Former Emerson College Vice President for Administration and Finance Rob Silverman, who was a key advisor in the design and construction of the Paramount Center, unveiled a portrait of Liebergott, commissioned by the College to celebrate her legacy. The oil painting, created by Warren and Lucia Prosperi, will be displayed in the Iwasaki Library.

Emerson College women’s basketball forwards Kathy Andrade ’11 (Hull, MA) and Olivia DiNucci ’13 (Pittsburgh, PA) were selected to the Great Northeast Athletic Conference (GNAC) 2010–2011 first-team All-Conference team. On the men’s side, guard Tom Messinger ’11 (Florence, MA) was a third-team selection by a vote of the Conference coaches. Each woman received her second consecutive All-GNAC honor, as Andrade was a third-team selection last season, and DiNucci was a second-team pick as well as the GNAC Women’s Basketball Rookie of the Year. Andrade, who finished her career as the second leading point scorer (1,182) and rebounder (761) in the NCAA history of the Emerson program, averaged 12.8 points and 9 rebounds per game. In Conference games, she averaged a double-double at 15.1 points and 11.4 rebounds. DiNucci was the leading three-point shooter in the GNAC. She made 79 threepoint shots during the regular season, which was 15 more than her nearest competitor. She averaged 15.9 points and 5.8 rebounds in GNAC play, hitting 46 percent of her longrange attempts. A four-year starter and 2010–2011 sole team captain, Messinger finished his career with the GNAC record for career three-point field goal percentage. One of the purest shooters in GNAC history, Messinger hit 43.9 percent of his shots from behind the arc, edging out former Emerson two-time All-American Rob Hennigan ’04, who hit 43.2 percent of his attempts. Messinger also finished second to Hennigan in both Emerson and GNAC history with 255 three-point shots made. Messinger scored 902 points in his Emerson career despite playing in only 12 games his freshman year due to injury. Through his four years, 252 of his 296 made field goals (86 percent) were from threepoint range.


Greenhawt elected chair of Board of Trustees; Walker elected Trustee Jeffrey Greenhawt ’68 has been elected chair of Emerson College’s Board of Trustees. He succeeds Peter Meade ’70, who recently became director of the Boston Redevelopment Authority and is stepping down to avoid any potential conflict of interest. Meade had been chair since May 2007. Greenhawt was first appointed to the Emerson Board of Trustees in December 1995. Before that, he had served as chair of Emerson College’s Board of Overseers. He is vice president and a managing partner of Sunshine Wireless Company. Sunshine owns and operates media companies, which has included radio stations, radio networks, broadcast transmission towers, and Studio Center, which operates audio-video production facilities across the country. A resident of Boca Raton, Florida, Greenhawt is married to Jan Jacobs Greenhawt ’69, who is a former chair of the Emerson Board of Overseers, and an active member of the College’s Alumni Association. In other news, Ronald L. Walker II, president and founding partner of Next Street, has been elected a Trustee. Walker has more than 17 years of experience in a wide variety of settings, including commercial and retail banking, as well as business development and stakeholder management in Boston and nationally. He is very active in community service, engaging in a range of civic and professional organizations. He serves as chair of the board of the Roxbury Comprehensive Health Center and as vice chair of the Crispus Attucks Children’s Center in Roxbury.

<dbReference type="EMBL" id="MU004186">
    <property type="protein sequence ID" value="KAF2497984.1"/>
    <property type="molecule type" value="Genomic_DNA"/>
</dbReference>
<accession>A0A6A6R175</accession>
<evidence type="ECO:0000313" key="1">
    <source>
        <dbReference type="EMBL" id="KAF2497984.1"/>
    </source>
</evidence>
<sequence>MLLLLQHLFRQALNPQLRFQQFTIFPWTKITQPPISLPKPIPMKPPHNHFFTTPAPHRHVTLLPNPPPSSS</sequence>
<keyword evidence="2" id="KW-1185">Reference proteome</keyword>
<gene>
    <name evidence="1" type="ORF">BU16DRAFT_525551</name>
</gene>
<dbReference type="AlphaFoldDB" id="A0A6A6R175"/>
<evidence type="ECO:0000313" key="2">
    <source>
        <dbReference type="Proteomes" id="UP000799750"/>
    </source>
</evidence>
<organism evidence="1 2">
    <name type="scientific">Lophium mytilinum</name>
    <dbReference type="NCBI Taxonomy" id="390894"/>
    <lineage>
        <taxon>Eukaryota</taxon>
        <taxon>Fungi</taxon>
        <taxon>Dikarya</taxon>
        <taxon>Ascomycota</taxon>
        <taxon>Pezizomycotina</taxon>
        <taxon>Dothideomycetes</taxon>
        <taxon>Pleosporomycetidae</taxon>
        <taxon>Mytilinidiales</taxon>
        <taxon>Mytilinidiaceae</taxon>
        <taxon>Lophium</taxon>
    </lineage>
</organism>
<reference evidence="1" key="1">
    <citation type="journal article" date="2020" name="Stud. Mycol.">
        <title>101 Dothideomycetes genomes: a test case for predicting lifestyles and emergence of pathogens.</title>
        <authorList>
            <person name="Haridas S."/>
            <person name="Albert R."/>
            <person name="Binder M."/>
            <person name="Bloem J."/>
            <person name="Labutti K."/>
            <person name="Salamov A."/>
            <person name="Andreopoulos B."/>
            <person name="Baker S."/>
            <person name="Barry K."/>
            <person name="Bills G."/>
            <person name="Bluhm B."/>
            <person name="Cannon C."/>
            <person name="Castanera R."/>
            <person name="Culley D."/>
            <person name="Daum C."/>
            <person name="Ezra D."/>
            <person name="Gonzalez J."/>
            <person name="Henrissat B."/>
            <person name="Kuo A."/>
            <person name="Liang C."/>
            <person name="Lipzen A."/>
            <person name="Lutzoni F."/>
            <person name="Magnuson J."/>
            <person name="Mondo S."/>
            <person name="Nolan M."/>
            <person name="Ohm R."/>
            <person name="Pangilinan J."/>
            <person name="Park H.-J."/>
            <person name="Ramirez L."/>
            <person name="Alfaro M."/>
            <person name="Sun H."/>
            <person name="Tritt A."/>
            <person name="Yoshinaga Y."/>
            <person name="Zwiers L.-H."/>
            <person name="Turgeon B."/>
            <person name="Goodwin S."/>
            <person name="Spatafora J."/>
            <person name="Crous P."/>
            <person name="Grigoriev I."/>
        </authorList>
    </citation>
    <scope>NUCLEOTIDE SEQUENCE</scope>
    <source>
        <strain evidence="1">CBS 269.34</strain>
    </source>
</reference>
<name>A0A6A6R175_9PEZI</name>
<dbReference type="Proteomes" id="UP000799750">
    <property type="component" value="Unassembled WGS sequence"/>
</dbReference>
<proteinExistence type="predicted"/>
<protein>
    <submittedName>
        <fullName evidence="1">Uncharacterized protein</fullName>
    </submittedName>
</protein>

Jeffrey Greenhawt

Actor F. Murray Abraham named 2011 Waldman Chair Academy Award-winning actor F. Murray Abraham served this spring as the Waldman Professor in Theater Arts. Among many other achievements, he is known for his role as Antonio Salieri in Amadeus (1984), for which he won an Academy Award for Best Actor. Abraham taught master classes and held forums on campus during the spring semester. He returned to Boston to play Shylock in the ArtsEmerson production of The Merchant of Venice. Established in 2005, The Waldman Professorship in Theater Arts in the Department of Performing Arts is funded by Honey Waldman ’46 and her sister, Gladys Waldman Brownstein, in honor of their parents,

Correction

The Waldman Professorship in Theater Arts, established in 2005 by Honey Waldman ’46 and her sister, Gladys Waldman Brownstein, was omitted from a timeline of important achievements during President Liebergott’s term (Winter 2011 Expression).

Harry Waldman and Dora Winiker. The position is filled annually by “a distinguished and broadly recognized figure in theater arts.” Past Waldman Chairs include internationally acclaimed musical theater and opera composer Adam Guettel, director Peter Sellars, and actor Marian Seldes, recipient of a Tony Award for lifetime achievement. Ms. Waldman majored in English at Emerson, with a minor in speech and drama. After graduation, she performed on stage and in films. In 1958, Waldman personally oversaw the renovation of the former Broadway Theater in Nyack, New York, and renamed it the Tappan Zee Playhouse.